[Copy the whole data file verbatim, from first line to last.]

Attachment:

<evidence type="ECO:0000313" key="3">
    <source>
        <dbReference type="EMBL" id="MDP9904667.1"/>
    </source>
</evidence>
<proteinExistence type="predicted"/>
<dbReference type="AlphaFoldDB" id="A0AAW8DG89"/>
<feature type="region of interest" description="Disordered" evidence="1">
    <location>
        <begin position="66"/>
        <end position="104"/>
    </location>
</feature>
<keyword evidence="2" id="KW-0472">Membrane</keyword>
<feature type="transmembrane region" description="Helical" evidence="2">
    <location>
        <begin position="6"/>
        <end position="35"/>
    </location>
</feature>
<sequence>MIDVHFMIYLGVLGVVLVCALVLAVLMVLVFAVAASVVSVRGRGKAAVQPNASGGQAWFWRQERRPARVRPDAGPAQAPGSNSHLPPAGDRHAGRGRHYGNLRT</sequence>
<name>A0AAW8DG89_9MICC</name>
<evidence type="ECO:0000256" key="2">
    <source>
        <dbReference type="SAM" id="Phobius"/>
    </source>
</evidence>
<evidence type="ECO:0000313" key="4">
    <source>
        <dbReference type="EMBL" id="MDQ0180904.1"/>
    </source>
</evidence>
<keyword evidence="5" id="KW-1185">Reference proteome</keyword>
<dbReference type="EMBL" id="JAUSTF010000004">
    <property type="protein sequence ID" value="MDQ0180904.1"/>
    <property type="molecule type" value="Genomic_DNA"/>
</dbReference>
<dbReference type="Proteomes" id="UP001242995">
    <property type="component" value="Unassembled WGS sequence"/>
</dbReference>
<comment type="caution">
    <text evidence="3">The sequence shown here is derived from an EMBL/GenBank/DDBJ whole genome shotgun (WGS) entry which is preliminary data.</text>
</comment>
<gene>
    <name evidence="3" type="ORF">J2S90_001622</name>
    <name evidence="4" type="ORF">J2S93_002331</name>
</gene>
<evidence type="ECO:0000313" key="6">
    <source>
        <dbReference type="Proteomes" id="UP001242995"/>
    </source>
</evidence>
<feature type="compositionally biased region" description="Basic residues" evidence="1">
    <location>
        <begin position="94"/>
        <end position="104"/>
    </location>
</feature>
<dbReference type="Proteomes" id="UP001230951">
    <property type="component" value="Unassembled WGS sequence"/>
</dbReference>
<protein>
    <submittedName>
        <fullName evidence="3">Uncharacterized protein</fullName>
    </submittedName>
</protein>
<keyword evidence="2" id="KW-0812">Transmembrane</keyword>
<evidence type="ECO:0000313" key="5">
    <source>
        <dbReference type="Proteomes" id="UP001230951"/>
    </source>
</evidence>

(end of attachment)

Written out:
<evidence type="ECO:0000313" key="3">
    <source>
        <dbReference type="EMBL" id="MDP9904667.1"/>
    </source>
</evidence>
<proteinExistence type="predicted"/>
<dbReference type="AlphaFoldDB" id="A0AAW8DG89"/>
<feature type="region of interest" description="Disordered" evidence="1">
    <location>
        <begin position="66"/>
        <end position="104"/>
    </location>
</feature>
<keyword evidence="2" id="KW-0472">Membrane</keyword>
<feature type="transmembrane region" description="Helical" evidence="2">
    <location>
        <begin position="6"/>
        <end position="35"/>
    </location>
</feature>
<sequence>MIDVHFMIYLGVLGVVLVCALVLAVLMVLVFAVAASVVSVRGRGKAAVQPNASGGQAWFWRQERRPARVRPDAGPAQAPGSNSHLPPAGDRHAGRGRHYGNLRT</sequence>
<name>A0AAW8DG89_9MICC</name>
<evidence type="ECO:0000256" key="2">
    <source>
        <dbReference type="SAM" id="Phobius"/>
    </source>
</evidence>
<evidence type="ECO:0000313" key="4">
    <source>
        <dbReference type="EMBL" id="MDQ0180904.1"/>
    </source>
</evidence>
<keyword evidence="5" id="KW-1185">Reference proteome</keyword>
<dbReference type="EMBL" id="JAUSTF010000004">
    <property type="protein sequence ID" value="MDQ0180904.1"/>
    <property type="molecule type" value="Genomic_DNA"/>
</dbReference>
<dbReference type="Proteomes" id="UP001242995">
    <property type="component" value="Unassembled WGS sequence"/>
</dbReference>
<comment type="caution">
    <text evidence="3">The sequence shown here is derived from an EMBL/GenBank/DDBJ whole genome shotgun (WGS) entry which is preliminary data.</text>
</comment>
<gene>
    <name evidence="3" type="ORF">J2S90_001622</name>
    <name evidence="4" type="ORF">J2S93_002331</name>
</gene>
<evidence type="ECO:0000313" key="6">
    <source>
        <dbReference type="Proteomes" id="UP001242995"/>
    </source>
</evidence>
<feature type="compositionally biased region" description="Basic residues" evidence="1">
    <location>
        <begin position="94"/>
        <end position="104"/>
    </location>
</feature>
<dbReference type="Proteomes" id="UP001230951">
    <property type="component" value="Unassembled WGS sequence"/>
</dbReference>
<protein>
    <submittedName>
        <fullName evidence="3">Uncharacterized protein</fullName>
    </submittedName>
</protein>
<keyword evidence="2" id="KW-0812">Transmembrane</keyword>
<evidence type="ECO:0000313" key="5">
    <source>
        <dbReference type="Proteomes" id="UP001230951"/>
    </source>
</evidence>